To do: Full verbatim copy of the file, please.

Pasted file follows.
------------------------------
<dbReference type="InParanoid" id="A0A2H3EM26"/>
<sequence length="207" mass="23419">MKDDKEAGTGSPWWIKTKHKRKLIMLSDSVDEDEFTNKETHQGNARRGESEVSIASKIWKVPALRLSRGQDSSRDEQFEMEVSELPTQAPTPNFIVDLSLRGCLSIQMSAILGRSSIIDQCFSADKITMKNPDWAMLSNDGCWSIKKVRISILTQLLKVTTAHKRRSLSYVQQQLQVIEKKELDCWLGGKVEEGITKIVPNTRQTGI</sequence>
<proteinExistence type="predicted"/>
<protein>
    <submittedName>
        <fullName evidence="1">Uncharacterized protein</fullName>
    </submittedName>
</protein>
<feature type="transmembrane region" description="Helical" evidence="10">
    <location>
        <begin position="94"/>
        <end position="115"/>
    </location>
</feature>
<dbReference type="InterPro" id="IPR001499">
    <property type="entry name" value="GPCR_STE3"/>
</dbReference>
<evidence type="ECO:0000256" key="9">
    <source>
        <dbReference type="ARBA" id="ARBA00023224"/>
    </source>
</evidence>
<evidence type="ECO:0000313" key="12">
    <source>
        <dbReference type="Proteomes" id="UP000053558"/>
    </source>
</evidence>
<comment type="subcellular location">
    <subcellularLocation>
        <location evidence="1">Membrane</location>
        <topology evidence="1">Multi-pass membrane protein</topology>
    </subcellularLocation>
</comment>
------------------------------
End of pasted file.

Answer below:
<dbReference type="InParanoid" id="A0A2H3EM26"/>
<sequence length="207" mass="23419">MKDDKEAGTGSPWWIKTKHKRKLIMLSDSVDEDEFTNKETHQGNARRGESEVSIASKIWKVPALRLSRGQDSSRDEQFEMEVSELPTQAPTPNFIVDLSLRGCLSIQMSAILGRSSIIDQCFSADKITMKNPDWAMLSNDGCWSIKKVRISILTQLLKVTTAHKRRSLSYVQQQLQVIEKKELDCWLGGKVEEGITKIVPNTRQTGI</sequence>
<proteinExistence type="predicted"/>
<protein>
    <submittedName>
        <fullName evidence="1">Uncharacterized protein</fullName>
    </submittedName>
</protein>
<feature type="transmembrane region" description="Helical" evidence="10">
    <location>
        <begin position="94"/>
        <end position="115"/>
    </location>
</feature>
<dbReference type="InterPro" id="IPR001499">
    <property type="entry name" value="GPCR_STE3"/>
</dbReference>
<evidence type="ECO:0000256" key="9">
    <source>
        <dbReference type="ARBA" id="ARBA00023224"/>
    </source>
</evidence>
<evidence type="ECO:0000313" key="12">
    <source>
        <dbReference type="Proteomes" id="UP000053558"/>
    </source>
</evidence>
<comment type="subcellular location">
    <subcellularLocation>
        <location evidence="1">Membrane</location>
        <topology evidence="1">Multi-pass membrane protein</topology>
    </subcellularLocation>
</comment>